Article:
Slutwalk in Latin America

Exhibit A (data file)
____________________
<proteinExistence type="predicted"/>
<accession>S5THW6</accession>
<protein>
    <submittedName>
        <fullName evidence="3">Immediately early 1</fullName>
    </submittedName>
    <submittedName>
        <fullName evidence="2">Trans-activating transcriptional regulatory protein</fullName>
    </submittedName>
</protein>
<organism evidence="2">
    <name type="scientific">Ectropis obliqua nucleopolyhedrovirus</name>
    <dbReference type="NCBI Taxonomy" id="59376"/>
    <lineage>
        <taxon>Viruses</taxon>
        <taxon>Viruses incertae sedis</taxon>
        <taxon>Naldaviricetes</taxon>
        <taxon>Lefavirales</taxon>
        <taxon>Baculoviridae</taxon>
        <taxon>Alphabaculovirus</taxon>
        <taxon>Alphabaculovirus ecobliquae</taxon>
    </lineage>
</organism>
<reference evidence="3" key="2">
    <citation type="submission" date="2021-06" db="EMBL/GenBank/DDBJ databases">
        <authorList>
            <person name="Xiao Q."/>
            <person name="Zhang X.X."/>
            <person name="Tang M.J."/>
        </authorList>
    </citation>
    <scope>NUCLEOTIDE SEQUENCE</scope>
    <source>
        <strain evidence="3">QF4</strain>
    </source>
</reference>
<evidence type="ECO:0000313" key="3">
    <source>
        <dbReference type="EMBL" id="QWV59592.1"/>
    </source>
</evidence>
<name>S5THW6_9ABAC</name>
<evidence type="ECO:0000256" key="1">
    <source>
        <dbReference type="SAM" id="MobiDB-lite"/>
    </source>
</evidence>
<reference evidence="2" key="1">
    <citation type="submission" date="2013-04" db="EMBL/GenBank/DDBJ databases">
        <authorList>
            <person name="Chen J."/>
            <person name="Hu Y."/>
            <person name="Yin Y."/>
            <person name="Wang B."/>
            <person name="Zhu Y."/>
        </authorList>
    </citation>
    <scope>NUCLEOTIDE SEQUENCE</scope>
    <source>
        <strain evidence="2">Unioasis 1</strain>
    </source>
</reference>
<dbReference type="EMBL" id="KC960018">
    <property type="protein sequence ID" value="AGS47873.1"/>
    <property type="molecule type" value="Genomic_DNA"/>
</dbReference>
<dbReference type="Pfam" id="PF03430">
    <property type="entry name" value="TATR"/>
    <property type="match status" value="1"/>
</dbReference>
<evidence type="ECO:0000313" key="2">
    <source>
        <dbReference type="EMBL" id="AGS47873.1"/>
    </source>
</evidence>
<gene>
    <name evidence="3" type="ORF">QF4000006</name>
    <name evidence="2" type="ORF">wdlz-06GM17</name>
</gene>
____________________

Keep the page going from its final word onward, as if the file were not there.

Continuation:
Slutwalks in Latin America were renamed “Marcha das Vadias” in Brazil and “La Marcha de las Putas” in most Spanish-speaking countries, sometimes using PUTAS as an acronym for “Por una transformación Auténtica y Social (For An Authentic Social Transformation)” Some countries like Argentina, Brazil, and Colombia were known to host simultaneous Slutwalks in different cities. In almost all countries, Slutwalks are repeated annually, although not always in the same cities. Some protests select their dates to match significant events such as the International Day for the Elimination of Violence against Women and the World Youth Day.There were some interactions noted between the organizers in different countries. Organizers from Argentina had previously contacted their counterparts in Mexico and Venezuela through social networks, and artist Adriana Minolitti participated in Mexican Slutwalks before becoming an organizer herself at Buenos Aires. They were, in turn, contacted by organizers in Bolivia and Uruguay to get assistance. Also, the organizer of the national Slutwalk at Colombia had some previous interaction with organizers in Peru, and Argentine activist Leonor Silvestri travelled to Chile to help organize La Marcha de las Maracas in Santiago. In most countries, the LGBT community actively participated, and many protests were attended by sex workers, with others expressing their solidarity. There was also a common regional chant: “!Alerta, alerta, alerta que camina la Marcha de las Putas por América Latina!” (Alert! Alert! Alert, the sluts are walking to Latin America!).The Latin American protests shared the same purpose as those in other continents, but were additionally directed at local state authorities and members of the Catholic church whose public comments they saw as reinforcing gender stereotypes and a culture of violence against women. Protesters wore Catholic costumes in several countries, while many protests demanded a secular state and blamed the Catholic church for holding back women's rights. There were some exceptions like Colombia, where Catholics joined the protests. The Marcha das Vadias against the public spending for the visit of Pope Francis in Copacabana, Brazil, featured dissident Catholic groups marching among the protesters as well.Some protests evolved into permanent organizations, continued working throughout the year to combat violence against women, and participated or organized events other than the typical Slutwalks to raise awareness on sexual assault.